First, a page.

Officially unveiled at IFA at the beginning of the month, it was only a matter of time before Samsung gave us details on the US launch of its Android-based iPad competitor the Galaxy Tab. At a press conference in New York City on Thursday, Samsung revealed just how seriously it wants to be a player in the tablet market, announcing that it would release a version of the Galaxy Tab on AT&T, Verizon, Sprint, and T-Mobile in the coming months. It performed a similar feat with its Galaxy S line of Android smartphones, bringing slightly modified versions to each of America’s four largest mobile service providers within the course of a few months.

The Galaxy Tab is a 7″ 1024 x 600 TFT LCD capacitive display running Android 2.2 (Froyo) overlaid with a TouchWiz skin and has a 1GHz Hummingbird SoC under the hood. Each carrier will get the same hardware minus the cellular radio inside, although there will be several software tweaks to differentiate each version. The Galaxy Tab will support Adobe Flash Player 10.1 out of the box and includes Samsung’s Social Hub application designed to keep users connected. Launching alongside the device will be a new service dubbed Media Hub — Samsung’s attempt at an iTunes rival — that will serve as a competitively priced content portal for movies and TV shows. Media Hub will also allow up to five enabled devices to share purchased content.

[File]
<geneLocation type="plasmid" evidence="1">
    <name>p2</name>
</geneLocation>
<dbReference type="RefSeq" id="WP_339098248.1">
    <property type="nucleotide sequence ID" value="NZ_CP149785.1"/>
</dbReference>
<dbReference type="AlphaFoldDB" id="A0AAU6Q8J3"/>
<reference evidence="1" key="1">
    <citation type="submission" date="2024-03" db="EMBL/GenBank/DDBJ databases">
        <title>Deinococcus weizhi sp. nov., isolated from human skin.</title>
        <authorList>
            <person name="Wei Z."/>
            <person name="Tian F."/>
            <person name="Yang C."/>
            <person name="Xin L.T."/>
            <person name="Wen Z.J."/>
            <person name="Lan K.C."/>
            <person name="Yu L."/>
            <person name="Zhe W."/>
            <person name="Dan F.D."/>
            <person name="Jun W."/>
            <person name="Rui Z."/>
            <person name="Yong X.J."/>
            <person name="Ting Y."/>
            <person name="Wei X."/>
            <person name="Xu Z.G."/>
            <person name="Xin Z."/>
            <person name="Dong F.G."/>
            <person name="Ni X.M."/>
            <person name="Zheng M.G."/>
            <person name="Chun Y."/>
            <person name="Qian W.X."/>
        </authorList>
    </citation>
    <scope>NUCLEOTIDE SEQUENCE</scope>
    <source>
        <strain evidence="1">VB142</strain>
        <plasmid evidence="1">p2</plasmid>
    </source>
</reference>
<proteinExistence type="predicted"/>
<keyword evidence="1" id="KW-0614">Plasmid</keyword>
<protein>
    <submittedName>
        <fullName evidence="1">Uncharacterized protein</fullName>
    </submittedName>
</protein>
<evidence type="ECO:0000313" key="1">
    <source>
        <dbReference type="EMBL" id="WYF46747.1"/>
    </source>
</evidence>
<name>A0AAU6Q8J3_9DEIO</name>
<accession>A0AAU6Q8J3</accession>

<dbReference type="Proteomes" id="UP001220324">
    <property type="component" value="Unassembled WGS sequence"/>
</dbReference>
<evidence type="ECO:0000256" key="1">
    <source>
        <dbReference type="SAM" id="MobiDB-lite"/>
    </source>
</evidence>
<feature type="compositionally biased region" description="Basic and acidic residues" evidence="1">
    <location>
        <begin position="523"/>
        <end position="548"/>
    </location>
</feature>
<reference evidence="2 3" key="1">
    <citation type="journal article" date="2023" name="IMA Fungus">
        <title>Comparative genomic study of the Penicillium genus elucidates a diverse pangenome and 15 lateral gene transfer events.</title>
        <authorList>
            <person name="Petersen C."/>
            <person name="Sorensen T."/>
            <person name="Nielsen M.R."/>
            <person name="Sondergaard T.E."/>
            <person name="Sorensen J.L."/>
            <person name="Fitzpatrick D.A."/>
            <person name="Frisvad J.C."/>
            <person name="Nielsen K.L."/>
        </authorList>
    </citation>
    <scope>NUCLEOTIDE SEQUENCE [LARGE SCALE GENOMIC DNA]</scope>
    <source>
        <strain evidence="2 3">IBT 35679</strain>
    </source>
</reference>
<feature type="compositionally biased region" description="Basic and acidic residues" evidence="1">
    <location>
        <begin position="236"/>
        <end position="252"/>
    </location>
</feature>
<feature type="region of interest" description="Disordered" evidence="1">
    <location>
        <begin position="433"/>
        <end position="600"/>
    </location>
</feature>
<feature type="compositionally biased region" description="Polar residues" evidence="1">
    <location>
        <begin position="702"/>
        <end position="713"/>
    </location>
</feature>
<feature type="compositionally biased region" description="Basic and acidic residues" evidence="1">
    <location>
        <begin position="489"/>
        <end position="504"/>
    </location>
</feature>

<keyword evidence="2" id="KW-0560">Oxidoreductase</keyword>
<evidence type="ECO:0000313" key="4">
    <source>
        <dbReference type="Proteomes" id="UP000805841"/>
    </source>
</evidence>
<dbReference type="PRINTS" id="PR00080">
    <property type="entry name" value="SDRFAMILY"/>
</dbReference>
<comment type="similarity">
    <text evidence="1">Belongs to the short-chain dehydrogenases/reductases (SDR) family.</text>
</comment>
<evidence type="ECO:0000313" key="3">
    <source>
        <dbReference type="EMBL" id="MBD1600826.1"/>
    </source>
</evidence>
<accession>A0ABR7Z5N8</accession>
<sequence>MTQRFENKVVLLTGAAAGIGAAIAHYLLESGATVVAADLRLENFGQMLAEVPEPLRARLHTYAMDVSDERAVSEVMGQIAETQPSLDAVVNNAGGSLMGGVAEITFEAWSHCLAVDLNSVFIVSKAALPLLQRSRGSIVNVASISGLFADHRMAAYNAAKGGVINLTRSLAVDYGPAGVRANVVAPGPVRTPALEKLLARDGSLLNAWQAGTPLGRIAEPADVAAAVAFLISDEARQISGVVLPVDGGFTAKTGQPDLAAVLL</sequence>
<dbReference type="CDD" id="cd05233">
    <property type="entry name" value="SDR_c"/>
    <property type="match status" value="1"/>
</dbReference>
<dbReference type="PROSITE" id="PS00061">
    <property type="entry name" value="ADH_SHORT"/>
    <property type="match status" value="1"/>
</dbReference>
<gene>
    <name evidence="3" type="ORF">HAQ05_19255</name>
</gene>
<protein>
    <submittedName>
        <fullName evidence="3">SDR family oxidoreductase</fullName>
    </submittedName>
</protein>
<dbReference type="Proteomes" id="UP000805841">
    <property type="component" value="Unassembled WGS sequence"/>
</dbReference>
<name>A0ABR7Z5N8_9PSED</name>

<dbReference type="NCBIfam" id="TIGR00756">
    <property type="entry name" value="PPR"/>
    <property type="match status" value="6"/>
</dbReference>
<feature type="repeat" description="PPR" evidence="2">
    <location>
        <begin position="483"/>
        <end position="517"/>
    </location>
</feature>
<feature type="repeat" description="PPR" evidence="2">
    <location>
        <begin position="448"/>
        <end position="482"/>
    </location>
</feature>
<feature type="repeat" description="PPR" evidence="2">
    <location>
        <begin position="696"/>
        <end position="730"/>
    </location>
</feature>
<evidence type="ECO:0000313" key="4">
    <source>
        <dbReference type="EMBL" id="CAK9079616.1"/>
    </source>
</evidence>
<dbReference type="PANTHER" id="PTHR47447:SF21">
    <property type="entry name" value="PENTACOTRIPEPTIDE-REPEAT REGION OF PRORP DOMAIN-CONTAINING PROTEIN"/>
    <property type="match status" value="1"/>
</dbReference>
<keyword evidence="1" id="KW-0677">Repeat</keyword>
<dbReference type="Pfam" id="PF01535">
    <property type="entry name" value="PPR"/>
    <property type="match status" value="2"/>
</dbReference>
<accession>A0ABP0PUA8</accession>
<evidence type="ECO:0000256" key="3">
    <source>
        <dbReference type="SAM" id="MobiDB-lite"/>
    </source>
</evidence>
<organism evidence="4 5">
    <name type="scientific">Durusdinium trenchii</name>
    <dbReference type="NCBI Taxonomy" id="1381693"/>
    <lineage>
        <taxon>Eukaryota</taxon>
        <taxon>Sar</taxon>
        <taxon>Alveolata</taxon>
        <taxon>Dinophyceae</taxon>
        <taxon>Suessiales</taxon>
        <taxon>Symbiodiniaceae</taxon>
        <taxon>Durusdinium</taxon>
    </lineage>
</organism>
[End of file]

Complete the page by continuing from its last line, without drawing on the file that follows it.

No price has been announced for any US version of the Galaxy Tab. Unlocked versions around the world seem to be selling for around $1000, though carrier subsidies should take a hefty chunk off that price tag here in the States. Even still, it would require an additional contract and monthly fee to own a Galaxy Tab unless carriers announce some sort of phone/tablet package deal. You can also forget about using the Galaxy Tab as a phone since all US versions will have their cellular voice capabilities blocked. And for those on Sprint, there’s no WiMAX radio in yours and Qik will only run over WiFi.

It should be noted that a WiFi-only version of the Galaxy Tab is also planned to launch stateside for those averse to signing another contract. However, it remains to be seen whether Samsung can price it competitively enough to stave off would-be iPad owners this holiday season.

Samsung’s official press release is available after the break.